Tag Archives: Neurosky

Troubleshooting and Mind-Reading: Developing EEG-based interaction with commercial systems

With regards to the development of physiological computing systems, whether they are BCI applications or fall into the category of affective computing, there seems (to me) to be two distinct types of research community at work. The first (and oldest) community are university-based academics, like myself, doing basic research on measures, methods and prototypes with the primary aim of publishing our work in various conferences and journals. For the most part, we are a mixture of psychologists, computer scientists and engineers, many of whom have an interest in human-computer interaction. The second community formed around the availability of commercial EEG peripherals, such as the Emotiv and Neurosky. Some members of this community are academics and others are developers, I suspect many are dedicated gamers. They are looking to build applications and hacks to embellish interactive experience with a strong emphasis on commercialisation.

There are many differences between the two groups. My own academic group is ‘old-school’ in many ways, motivated by research issues and defined by the usual hierarchies associated with specialisation and rank. The newer group is more inclusive (the tag-line on the NeuroSky site is “Brain Sensors for Everyone”); they basically¬†want to build stuff and preferably sell it.

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CHI 2011 Workshop – Opening Talk and Session 1 “Input Control” Videos Online

While CHI2011 maybe over we’re still a while away before the bbiCHI2011 workshop can officially wrap-up. For the next four weeks we’ll be releasing the videos we took of the presentated papers (see here for the full list). This week see’s the release of the opening talk Introducing Meaningful Interaction presented by Stephen Fairclough and the three talks presented during the Input Control session.

To view all four talks please click here. For guidance about session 1 talks please consult the abstracts listed below.
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Mindflex & Force Trainer at San Diego Comic-Con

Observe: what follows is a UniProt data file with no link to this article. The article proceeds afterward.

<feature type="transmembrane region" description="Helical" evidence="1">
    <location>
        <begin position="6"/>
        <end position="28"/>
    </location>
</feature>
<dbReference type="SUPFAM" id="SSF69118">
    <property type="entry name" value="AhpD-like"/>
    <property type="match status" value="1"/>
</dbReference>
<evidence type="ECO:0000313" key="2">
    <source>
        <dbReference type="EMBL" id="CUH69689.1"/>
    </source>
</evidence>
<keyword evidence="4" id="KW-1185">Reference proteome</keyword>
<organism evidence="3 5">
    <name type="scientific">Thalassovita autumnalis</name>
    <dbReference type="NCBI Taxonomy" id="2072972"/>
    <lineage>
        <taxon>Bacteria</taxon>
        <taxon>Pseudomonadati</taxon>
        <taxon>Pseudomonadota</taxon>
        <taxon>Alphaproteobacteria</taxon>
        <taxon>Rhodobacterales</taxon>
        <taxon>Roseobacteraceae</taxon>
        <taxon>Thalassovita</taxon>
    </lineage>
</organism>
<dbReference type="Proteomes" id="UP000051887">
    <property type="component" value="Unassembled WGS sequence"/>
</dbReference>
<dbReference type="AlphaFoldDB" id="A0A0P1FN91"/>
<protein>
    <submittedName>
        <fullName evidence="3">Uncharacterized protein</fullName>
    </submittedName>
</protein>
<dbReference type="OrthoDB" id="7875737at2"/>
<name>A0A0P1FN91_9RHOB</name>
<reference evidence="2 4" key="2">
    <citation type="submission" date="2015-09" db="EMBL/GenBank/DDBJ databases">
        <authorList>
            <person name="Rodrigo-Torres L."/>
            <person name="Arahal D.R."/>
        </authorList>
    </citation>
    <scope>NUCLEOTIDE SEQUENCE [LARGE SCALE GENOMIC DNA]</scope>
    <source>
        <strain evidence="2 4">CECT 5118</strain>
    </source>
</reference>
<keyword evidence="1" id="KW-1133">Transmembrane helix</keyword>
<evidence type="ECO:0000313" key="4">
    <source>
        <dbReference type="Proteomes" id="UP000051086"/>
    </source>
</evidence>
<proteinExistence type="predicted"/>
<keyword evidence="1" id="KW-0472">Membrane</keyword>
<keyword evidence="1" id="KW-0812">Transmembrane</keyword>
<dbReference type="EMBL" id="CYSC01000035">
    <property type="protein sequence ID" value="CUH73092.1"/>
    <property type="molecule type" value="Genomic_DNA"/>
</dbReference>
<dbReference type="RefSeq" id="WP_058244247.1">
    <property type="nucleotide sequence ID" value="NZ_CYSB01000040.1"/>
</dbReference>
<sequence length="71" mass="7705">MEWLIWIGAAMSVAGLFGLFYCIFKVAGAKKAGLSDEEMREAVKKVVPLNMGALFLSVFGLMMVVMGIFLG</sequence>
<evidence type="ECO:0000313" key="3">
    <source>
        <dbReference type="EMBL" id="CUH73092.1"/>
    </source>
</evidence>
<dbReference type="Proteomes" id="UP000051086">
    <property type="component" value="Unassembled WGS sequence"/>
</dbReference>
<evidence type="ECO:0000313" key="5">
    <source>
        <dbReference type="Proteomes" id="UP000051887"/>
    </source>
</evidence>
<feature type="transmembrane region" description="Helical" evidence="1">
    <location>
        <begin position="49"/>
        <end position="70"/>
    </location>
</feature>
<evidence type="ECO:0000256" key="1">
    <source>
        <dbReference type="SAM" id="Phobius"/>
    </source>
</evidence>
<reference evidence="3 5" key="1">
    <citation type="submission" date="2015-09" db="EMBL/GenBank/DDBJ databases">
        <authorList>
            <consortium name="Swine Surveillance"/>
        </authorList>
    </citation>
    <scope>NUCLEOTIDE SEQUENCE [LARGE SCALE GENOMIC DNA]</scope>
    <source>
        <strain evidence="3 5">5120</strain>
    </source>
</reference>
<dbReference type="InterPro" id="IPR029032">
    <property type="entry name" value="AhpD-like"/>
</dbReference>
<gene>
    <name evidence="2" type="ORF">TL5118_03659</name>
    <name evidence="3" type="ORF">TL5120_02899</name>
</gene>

If your in the vicinity of San Diego this week be sure to check out Mattel’s MindFlex and Uncle Milton’s Force Trainer at the Sand Diego Comic-Con (23/7-26/7). MindFlex and Force Trainer are brain wave controlled toys developed using Neurosky’s BCI headset + development platform. Each toy implements a simple BCI mechanic: leviatate a ball by regulating brain activity. MindFlex uses frontal theta* brainwaves to control the ball which is known to increase with attention / mental effort (e.g. focus your attention on the ball to make it rise). I imagine the same signal is used for Force Trainer though I’ve yet to confirm this. The simplicity of such a mechanic should make it relatively easy for the casual user to play with the toy without any training in modulating their braiwaves.

You can find each demo at booths #3029 (MindFlex) and #2913U (Force Trainer)

Both products are due out later this year.

* Based on descriptions of the product and the placement of the EEG sensor.

Mindflex & Force Trainer at San Diego Comic-Con

If your in the vicinity of San Diego this week be sure to check out Mattel’s MindFlex and Uncle Milton’s Force Trainer at the Sand Diego Comic-Con (23/7-26/7). MindFlex and Force Trainer are brain wave controlled toys developed using Neurosky’s BCI headset + development platform. Each toy implements a simple BCI mechanic: leviatate a ball by regulating brain activity. MindFlex uses frontal theta* brainwaves to control the ball which is known to increase with attention / mental effort (e.g. focus your attention on the ball to make it rise). I imagine the same signal is used for Force Trainer though I’ve yet to confirm this. The simplicity of such a mechanic should make it relatively easy for the casual user to play with the toy without any training in modulating their braiwaves.

You can find each demo at booths #3029 (MindFlex) and #2913U (Force Trainer)

Both products are due out later this year.

* Based on descriptions of the product and the placement of the EEG sensor.